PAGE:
Coptic Christians across Europe are on high alert as they continue to receive terror threats in the run up to their Christmas celebrations which climax later this week.
Frankfurt has one of the largest Coptic communities in Germany
Germany's oldest congregation of Coptic Christians is to receive police protection as it celebrates Christmas later this week.
"Police are providing extra protection for the building and the congregation," said Michele Riad, deacon of the 1,000-member Saint Mark church in Frankfurt, having received terror threats.
The church will also get extra protection over the weekend for a memorial service in honor of the 21 Coptic Christians who died when a bomb exploded on New Year's Day in a Church in Alexandria, Egypt.
On Tuesday Coptic Christians in Egypt clashed with police for a third day in a row. The unrest erupted as police in Egypt went on high alert as investigators hunted the perpetrators of the church bombing.
German Chancellor Angela Merkel has meanwhile condemned Saturday's attack in a letter to Egyptian President Hosny Mubarak, saying she felt "horror and revulsion" at the news.
The German Office of Criminal Investigation said that there was a general threat on the internet against Coptic Churches, including those in Germany.
Beefing up security
"It's really important that the persecution of Christian minorities gets onto the agenda at international conferences, like the UN," Johannes Singhamme, vice chairman of the ruling Christian Democrat party in Germany.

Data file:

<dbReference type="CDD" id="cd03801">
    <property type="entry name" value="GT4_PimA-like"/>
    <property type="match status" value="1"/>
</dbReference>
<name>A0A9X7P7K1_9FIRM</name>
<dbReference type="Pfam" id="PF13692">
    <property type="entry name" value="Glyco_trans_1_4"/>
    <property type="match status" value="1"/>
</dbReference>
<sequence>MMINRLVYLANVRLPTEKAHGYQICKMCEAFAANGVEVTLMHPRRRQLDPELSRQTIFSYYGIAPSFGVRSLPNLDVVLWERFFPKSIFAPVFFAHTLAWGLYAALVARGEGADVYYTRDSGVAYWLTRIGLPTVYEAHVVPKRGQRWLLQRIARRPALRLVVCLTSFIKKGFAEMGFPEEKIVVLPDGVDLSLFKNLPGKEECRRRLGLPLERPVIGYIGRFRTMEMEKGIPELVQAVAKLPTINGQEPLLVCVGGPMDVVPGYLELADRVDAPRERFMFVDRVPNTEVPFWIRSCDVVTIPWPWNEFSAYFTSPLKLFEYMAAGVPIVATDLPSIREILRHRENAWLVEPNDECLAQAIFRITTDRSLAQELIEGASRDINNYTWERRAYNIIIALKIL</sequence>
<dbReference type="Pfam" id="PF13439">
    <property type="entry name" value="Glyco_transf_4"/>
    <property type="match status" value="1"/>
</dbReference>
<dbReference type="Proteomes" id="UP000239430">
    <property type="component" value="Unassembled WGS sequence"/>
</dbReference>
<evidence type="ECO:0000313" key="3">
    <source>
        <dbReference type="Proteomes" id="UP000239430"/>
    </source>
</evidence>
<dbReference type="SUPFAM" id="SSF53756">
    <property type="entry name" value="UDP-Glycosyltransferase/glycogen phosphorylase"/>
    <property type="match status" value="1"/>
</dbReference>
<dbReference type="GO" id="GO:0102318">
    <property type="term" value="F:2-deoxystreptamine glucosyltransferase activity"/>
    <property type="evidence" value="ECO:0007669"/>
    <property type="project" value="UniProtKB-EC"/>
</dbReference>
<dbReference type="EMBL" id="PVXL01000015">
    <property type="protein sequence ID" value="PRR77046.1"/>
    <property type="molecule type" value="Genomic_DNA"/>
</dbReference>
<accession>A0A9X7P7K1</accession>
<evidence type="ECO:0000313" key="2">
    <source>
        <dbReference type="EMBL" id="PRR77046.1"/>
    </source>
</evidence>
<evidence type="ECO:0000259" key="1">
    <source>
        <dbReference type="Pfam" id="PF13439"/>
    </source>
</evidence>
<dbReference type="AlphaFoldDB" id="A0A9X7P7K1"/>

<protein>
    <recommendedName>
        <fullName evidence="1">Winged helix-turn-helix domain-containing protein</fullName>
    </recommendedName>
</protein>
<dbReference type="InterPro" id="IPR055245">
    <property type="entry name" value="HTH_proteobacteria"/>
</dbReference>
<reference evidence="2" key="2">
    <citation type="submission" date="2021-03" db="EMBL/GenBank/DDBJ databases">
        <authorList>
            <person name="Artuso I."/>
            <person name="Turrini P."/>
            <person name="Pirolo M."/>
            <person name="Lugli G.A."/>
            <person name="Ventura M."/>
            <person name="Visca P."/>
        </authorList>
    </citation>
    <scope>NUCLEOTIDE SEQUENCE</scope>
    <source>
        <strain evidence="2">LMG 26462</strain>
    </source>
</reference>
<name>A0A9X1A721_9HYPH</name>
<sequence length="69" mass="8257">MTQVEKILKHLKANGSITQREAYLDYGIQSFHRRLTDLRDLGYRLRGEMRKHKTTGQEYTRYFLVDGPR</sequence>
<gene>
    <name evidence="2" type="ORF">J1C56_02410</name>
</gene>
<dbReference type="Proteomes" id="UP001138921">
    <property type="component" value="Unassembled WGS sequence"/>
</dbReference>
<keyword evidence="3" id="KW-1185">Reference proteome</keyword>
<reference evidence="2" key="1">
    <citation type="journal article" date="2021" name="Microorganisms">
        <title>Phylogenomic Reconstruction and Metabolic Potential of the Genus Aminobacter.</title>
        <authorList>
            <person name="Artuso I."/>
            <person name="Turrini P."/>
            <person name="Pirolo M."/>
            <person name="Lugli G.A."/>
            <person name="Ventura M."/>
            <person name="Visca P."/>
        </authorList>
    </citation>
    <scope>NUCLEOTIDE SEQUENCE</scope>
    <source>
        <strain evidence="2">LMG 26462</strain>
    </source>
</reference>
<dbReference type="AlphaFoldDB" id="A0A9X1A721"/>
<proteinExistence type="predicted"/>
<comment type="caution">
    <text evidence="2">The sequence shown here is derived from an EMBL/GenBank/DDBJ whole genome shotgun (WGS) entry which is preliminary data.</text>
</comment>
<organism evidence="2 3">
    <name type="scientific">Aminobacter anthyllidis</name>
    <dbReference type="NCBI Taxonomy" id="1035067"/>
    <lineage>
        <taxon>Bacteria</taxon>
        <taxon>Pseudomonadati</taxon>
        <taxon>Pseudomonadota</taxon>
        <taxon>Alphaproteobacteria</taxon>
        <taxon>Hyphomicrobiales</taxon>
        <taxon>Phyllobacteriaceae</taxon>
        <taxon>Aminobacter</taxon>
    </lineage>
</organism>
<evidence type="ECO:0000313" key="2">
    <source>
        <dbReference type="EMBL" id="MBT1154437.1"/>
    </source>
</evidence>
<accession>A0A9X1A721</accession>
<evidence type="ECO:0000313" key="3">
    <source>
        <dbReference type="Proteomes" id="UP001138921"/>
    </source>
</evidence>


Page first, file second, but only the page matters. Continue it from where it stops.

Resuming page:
Around 6,000 Coptic Christians live in communities in Frankfurt, Munich, Bitburg and Hanover in Germany. Their bishop, Anba Damian has reported several threats. He told the radio station Bayerischer Rundfunk that there was a plan circulating on the internet to target Copts on the night of January 7, which is the climax of Christmas celebrations for Orthodox Christians.
The killing of Coptic Christians has sparked unrest in Egypt
Threats against Copts have also been reported in France, where around 45,000 Coptic Christians live.
"We are taking the treat very seriously," a senior Parisian police officer told Le Figaro newspaper.
The Austrian interior minter, Rudolf Gollia, has spoken of a "death list" containing the names of 150 Copts from different countries, which was published before the attack in Egypt on the internet website for the terror organization "Islamic State of Iraq".
Author: Natalia Dannenberg (dpa, EPD, KNA)
Editor: Rob Turner